I’ve tired of publishers claiming they care about literature and books when that’s the last thing on their minds at the end of the day. Theirs is a crappy business model from the 20th century that they’re still trying to pass off as a legitimate strategy in this century. It’s been failing since the 1970s; this is not an issue of “the economy” in 2010. The industry will keep on spiraling downward until publishers start thinking of their authors as something more than toilet paper to be sold at Costco.

Though, to be honest, that scenario makes them sound shrewd… like Amazon. Which is to point out that they really aren’t all that different from Amazon, just a vulture with a different kind of pattern to their feathers.

Who’s the big loser here? Readers. They don’t even know what they’re missing.

New writers at least have a fighting alternative to this closed process with POD and Amazon etc. The stats are out there: self-publishing is actually a better money maker for new voices in 2010. You *will* make more money off your book if you go this route. And if new writers can do well in that way, using Amazon as a vehicle, then Macmillan & Co need to rethink their business model or they’ll be missing out on all that literary landscape they believe they’re somehow advocating for.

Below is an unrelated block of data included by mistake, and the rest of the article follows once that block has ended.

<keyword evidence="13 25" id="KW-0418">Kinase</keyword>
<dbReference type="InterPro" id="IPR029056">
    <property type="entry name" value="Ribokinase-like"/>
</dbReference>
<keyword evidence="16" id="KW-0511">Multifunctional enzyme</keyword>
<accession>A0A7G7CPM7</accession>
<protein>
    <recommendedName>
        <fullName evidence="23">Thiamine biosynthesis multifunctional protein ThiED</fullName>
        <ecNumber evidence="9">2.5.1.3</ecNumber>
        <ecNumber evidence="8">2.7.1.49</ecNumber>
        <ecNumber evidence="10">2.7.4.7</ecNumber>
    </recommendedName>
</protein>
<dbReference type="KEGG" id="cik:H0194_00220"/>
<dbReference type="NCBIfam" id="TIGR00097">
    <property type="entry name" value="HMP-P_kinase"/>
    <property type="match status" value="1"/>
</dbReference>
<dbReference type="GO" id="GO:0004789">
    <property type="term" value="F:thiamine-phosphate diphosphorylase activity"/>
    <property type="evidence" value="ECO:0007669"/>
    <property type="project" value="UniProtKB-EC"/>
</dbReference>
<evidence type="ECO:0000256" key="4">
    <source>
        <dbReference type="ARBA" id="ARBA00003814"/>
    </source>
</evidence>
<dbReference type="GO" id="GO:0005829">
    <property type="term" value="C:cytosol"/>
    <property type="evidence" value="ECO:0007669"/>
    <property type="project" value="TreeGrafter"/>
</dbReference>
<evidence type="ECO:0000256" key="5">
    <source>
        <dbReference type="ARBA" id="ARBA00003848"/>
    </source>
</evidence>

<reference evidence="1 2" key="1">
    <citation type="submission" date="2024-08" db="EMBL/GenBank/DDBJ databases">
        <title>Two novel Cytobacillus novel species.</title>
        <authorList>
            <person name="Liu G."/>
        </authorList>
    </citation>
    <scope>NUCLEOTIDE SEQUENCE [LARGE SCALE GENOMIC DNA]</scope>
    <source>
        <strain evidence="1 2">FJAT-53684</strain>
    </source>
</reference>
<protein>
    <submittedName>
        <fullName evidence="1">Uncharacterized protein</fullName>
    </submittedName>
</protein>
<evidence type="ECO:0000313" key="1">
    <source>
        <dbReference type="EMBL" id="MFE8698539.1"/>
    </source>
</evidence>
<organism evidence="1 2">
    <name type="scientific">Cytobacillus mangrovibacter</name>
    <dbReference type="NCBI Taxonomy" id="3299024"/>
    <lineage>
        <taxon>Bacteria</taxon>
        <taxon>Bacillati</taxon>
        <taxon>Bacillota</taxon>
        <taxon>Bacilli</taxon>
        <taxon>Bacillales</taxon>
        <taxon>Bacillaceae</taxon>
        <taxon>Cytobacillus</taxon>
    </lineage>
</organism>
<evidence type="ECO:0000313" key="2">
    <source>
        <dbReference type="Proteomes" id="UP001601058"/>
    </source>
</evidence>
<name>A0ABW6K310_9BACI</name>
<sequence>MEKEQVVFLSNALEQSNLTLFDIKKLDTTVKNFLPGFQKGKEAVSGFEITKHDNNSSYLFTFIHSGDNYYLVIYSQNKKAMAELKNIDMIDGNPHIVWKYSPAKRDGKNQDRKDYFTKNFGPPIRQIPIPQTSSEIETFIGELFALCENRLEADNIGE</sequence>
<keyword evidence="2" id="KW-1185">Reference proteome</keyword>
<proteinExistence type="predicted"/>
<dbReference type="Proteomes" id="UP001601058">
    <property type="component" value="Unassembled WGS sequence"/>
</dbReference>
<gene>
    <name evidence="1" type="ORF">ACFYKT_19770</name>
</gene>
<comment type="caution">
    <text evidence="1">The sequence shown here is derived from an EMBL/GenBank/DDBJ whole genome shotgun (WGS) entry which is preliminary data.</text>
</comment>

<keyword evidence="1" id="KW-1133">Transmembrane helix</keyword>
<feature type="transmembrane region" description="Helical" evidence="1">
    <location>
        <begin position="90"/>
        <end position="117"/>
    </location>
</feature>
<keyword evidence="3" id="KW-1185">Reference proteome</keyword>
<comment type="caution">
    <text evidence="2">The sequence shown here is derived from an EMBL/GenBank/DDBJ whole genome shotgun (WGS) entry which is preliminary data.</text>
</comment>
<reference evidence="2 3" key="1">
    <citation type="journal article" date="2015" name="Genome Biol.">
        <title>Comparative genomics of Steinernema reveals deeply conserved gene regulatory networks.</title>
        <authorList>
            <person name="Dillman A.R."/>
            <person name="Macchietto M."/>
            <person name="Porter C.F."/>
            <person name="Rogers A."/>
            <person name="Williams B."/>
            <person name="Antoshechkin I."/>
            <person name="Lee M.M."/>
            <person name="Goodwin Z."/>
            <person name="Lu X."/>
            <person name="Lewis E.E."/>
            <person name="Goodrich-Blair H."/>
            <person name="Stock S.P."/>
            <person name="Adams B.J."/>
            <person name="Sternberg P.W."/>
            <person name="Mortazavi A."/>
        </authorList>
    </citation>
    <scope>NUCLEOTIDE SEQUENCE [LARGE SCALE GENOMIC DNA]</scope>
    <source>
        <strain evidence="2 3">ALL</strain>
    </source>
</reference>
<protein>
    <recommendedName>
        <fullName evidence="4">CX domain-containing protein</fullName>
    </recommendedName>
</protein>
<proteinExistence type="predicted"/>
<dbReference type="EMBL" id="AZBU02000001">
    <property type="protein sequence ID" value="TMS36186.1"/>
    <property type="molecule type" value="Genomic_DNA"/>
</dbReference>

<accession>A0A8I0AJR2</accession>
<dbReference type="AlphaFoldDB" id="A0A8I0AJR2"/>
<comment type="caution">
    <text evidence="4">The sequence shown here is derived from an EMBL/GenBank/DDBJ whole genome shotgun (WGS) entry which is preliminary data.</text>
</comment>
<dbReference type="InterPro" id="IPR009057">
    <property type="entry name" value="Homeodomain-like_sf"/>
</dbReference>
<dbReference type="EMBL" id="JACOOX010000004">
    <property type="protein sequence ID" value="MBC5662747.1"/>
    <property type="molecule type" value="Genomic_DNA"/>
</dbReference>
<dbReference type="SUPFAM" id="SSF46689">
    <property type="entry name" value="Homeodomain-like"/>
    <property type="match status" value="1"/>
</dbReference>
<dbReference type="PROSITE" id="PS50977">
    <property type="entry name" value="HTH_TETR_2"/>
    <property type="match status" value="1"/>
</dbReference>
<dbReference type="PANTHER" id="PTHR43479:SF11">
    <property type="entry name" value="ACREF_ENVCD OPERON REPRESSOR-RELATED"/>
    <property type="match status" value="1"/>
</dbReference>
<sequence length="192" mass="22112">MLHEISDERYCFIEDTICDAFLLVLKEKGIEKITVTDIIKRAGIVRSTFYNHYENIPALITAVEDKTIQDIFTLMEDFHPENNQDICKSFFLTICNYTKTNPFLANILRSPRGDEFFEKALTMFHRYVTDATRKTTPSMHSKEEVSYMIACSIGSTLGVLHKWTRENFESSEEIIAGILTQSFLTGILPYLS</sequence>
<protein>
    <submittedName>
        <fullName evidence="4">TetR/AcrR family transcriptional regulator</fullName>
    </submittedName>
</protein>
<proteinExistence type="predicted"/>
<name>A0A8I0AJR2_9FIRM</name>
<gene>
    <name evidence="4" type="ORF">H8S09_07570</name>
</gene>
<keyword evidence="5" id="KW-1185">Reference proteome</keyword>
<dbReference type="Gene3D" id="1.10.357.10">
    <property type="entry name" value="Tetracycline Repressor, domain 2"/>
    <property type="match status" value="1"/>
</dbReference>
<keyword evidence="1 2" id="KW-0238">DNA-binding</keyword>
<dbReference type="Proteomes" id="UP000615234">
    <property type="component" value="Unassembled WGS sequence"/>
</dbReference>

Quick Q&A with “…Inappropriate” author Daniel Nester


Daniel Nester

I met Daniel Nester last February at an AWP panel we shared on the subject of Web 2.0 for the literary crowd. He’s not only a master of literary Internet integration but a funny guy and great writer. To launch this new monthly feature, Quick Q&A, I open with the author of the very recently launched nonfiction book, How to Be Inappropriate. 


[Note to fans, inappropriati, and would-be nuisances: When you buy a copy of HTBI and send this PDF coupon, along with the book, to Daniel Nester’s home, he will not only sign your book and return it to you, but include an official How to Be Inappropriate whoopee cushion in the bargain. That’s right: inflate one of these puppies and let the faux farts fly! While supplies last.  Address: Daniel Nester/HTBI, 170 Adams Street, Delmar, NY 12054]  

QUICK Q&A with Daniel Nester

Writer’s Rainbow:  You reference a good deal of pop culture in your essays. Advice previously given to writers has typically discouraged the mentioning the artifacts of popular culture in their works. Does this “rule” no longer apply? What would you say to writers who want to explore pop culture themes in their own work?